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Comment Re: Single use? (Score 1) 761

And on my families iPhone's our earbuds are still in their nice little plastic cases. Got four of them now, never used, not once.

To the earbuds that come with the iPhone, I, too, would leave them in their original packaging. ... And then pull out my Sennheiser headphones, or tape adapter (for the car) or otherwise. Apple's earbuds are far too uncomfortable for me, personally, but I still use the headphone port every day.

I hate the idea of paying another $100 on top of the base cost of a pair of headphones just to add wireless. I hate the idea of having to constantly be aware of the battery level in the headphones. (At Apple's new, proprietary implementation) I hate the idea of being locked to a single platform.

I don't mind having a wire dangle, and rather enjoy having in-line controls. I like having an in-line microphone that I can either let dangle or bring right up to my mouth if I want to talk quietly and still be heard or just be heard better in a loud place.

There's a reason the headphone port has lasted as long as it has. It is useful. It is universal. Give me a headphone jack, or I won't buy it. As an Android user, I'm glaring at Motorola and their Moto Z with distaste because they're going the same route. Not everyone prefers wireless. And no one likes dongles.

Comment Re:Seems reasonable to sell a product (Score 1) 238

How many people are *capable* of building a decent laptop? Desktops use standardized interfaces (ATX/BTX, PCI Express, etc). Laptop motherboards, keyboards, etc are all specially designed to fit the chassis, especially once you start getting into laptops designed to be light/thin.

Comment Re: Not Impressed (Score 1) 37

Bullshit. Nexus 7 launched at $200 and the Nexus 5 launched at $350 (though I opted for the 32GB version). Those were great devices for their time. The Nexus 5 is still a great device. So don't tell me that the Nexus line has always been expensive at launch or otherwise. Don't use the last 2 years to generalize the entire product line.

Comment Re:No surprise (Score 1) 168

By the time I load my basic utilities and required apps, my phone's speed is always way slower than out-of-the-box stock. I have come to accept this. OS updates have also slowed things down over time. Back when my Nexus 5 came out, it responded faster than I could muscle-memory position my finger for the next button. Lollipop was a little slower, and Marshmallow is even slower. Not unusable, like my HTC G2 on Gingerbread became, but with more than a few milliseconds response time between actions.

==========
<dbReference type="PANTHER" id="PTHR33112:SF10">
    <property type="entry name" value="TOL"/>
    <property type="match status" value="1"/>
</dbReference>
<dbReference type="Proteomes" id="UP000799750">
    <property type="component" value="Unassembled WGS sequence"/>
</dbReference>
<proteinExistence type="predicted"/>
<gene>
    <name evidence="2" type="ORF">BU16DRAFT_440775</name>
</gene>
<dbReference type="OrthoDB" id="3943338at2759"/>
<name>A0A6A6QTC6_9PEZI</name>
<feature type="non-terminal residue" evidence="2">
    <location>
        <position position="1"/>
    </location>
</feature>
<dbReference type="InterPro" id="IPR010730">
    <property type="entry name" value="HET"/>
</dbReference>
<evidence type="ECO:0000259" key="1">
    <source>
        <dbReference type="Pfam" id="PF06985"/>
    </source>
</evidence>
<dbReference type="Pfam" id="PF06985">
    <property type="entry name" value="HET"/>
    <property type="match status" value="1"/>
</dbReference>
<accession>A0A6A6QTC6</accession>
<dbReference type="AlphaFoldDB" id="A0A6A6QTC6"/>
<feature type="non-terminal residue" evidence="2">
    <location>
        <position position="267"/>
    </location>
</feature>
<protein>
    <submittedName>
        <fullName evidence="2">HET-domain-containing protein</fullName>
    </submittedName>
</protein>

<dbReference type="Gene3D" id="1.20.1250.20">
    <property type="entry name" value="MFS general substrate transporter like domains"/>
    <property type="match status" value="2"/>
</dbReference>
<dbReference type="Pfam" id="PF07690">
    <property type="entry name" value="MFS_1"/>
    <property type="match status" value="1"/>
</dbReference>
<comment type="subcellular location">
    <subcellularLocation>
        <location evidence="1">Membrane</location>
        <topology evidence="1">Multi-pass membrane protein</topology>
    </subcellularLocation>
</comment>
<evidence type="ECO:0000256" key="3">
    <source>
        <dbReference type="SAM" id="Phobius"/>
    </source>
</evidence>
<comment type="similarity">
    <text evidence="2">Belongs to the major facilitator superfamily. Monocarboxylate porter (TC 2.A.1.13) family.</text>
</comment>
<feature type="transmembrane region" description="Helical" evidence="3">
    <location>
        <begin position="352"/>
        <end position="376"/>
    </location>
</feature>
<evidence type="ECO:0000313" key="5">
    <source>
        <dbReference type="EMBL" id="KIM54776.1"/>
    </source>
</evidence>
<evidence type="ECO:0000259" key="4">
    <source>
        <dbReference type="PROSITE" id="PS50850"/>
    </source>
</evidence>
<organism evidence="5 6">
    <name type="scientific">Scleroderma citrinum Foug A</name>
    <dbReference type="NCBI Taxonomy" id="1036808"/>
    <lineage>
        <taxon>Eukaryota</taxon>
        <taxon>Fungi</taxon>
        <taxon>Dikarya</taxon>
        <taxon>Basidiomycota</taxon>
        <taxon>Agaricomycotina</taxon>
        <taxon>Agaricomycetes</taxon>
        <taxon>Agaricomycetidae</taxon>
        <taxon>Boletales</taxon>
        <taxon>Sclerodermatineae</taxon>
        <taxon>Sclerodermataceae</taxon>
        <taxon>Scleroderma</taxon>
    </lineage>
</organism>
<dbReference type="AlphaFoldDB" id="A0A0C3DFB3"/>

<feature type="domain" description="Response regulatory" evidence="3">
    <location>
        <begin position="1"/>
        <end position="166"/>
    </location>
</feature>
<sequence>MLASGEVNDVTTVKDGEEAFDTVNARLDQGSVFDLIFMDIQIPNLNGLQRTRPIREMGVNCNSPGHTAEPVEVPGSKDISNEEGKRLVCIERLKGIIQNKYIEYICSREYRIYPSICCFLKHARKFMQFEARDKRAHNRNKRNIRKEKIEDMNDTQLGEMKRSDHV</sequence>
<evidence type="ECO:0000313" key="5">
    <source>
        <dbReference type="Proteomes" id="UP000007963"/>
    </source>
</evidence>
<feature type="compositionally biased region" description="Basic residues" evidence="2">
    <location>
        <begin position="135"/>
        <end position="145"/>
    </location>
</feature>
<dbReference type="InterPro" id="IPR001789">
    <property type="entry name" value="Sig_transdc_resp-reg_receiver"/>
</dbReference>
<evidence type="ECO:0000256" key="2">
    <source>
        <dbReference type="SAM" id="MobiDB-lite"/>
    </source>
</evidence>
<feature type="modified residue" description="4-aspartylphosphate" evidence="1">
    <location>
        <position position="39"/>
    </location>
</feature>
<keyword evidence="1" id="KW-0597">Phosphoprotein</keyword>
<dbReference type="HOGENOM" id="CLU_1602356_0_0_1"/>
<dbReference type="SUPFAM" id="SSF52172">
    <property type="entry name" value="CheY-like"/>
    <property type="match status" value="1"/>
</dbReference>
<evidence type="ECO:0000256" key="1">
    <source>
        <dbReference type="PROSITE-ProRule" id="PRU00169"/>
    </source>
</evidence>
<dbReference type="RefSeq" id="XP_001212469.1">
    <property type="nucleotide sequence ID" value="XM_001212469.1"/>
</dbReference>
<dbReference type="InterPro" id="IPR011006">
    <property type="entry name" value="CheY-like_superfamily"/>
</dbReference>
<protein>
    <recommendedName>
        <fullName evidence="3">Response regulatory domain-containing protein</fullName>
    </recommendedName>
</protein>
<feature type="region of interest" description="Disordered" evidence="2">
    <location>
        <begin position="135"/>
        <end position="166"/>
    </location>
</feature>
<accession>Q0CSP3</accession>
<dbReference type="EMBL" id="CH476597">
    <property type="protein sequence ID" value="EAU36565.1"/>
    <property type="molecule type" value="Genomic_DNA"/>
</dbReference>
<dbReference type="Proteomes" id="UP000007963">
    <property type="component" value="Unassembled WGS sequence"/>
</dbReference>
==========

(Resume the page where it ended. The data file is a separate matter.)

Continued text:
Comment Re:While It Sucks... (Score 1) 160

The bottom line, is that if we want better government, then we should vote for it.

Yes, we should vote on it. But it seems that any politician that agrees with the mass's opinion on some topics, it is the opposite on other topics. So a politician that is willing to help fix things with oligopoly will probably screw things over elsewhere in society.

... but if you allow the federal bureaucrats to bend the states to their will on this, then the door is open to federal impositions on many other issues that you may not like so much.

So, you're opposed to the federal government telling states to open up competition?

Submission + - H1B Records Being Destroyed by Feds

Foofoobar writes: On the tail of 100,000 layoffs by IBM, the Feds are deleting all long term electronic records associated with the H1B program. No reason was given and this would never have been noticed until the Labor Dept posted a note saying those records were no longer available. This directly inhibits ANY research on companies using these. What is the government trying to hide?

Comment Re:Yes, (Score 1) 614

You should have a plan to replace and upgrade the whole thing one piece at a time, even if not replacing the whole system at once.

Thing of it is, though, regarding platform upgrades such as software built upon IE6, Windows 9x (or whatever it's tied to) often requires a complete redesign of the framework due to API changes, etc. Machines can be replaced with newer stuff that does the exact same thing (same input, same output, regardless of the process during), so that it doesn't interrupt the overall flow.

Comment Re:Not as arbitrary as you make it seem (Score 1) 261

There's generally little difference between a child at 8 months and 28 days versus at 9 months. In fact, the mother could decide to have an elective c-section at 8 months and 28 days an make that the kids "birthday".

No offense, but your argument is flawed. A human is considered to be born once it exits the womb, no matter when or how. Software is also born, if you will, as soon as it is released, no matter how or when, during whatever stage of development. Thus when Linus released the initial source code to Linux on UseNet (Aug 25 1991, 11:12PM is when notification was posted, according to archives), that is when it was born.

Comment Re:InfoWorld = FAIL (Score 1) 345

First, let me admit that I have not yet RTFA, but let me place a rebuttal anyway.
No, Daemons and Services are absolutely NOT the same as device driver support. That being said, all operating systems start up several different services, etc, by default. Using MySQL as the example, several Linux distributions apparently start MySQL by default along with several other programs. Most users of these distributions often never use MySQL, so the maintainers are removing it from the default startup script. Whilst the software itself may still be included with the operating system, the change of not starting it by default increases overall computer performance (due to fewer programs being run). The comment that this idea can make the operating system run on more hardware is then technically correct regarding slower CPUs and/or less RAM.

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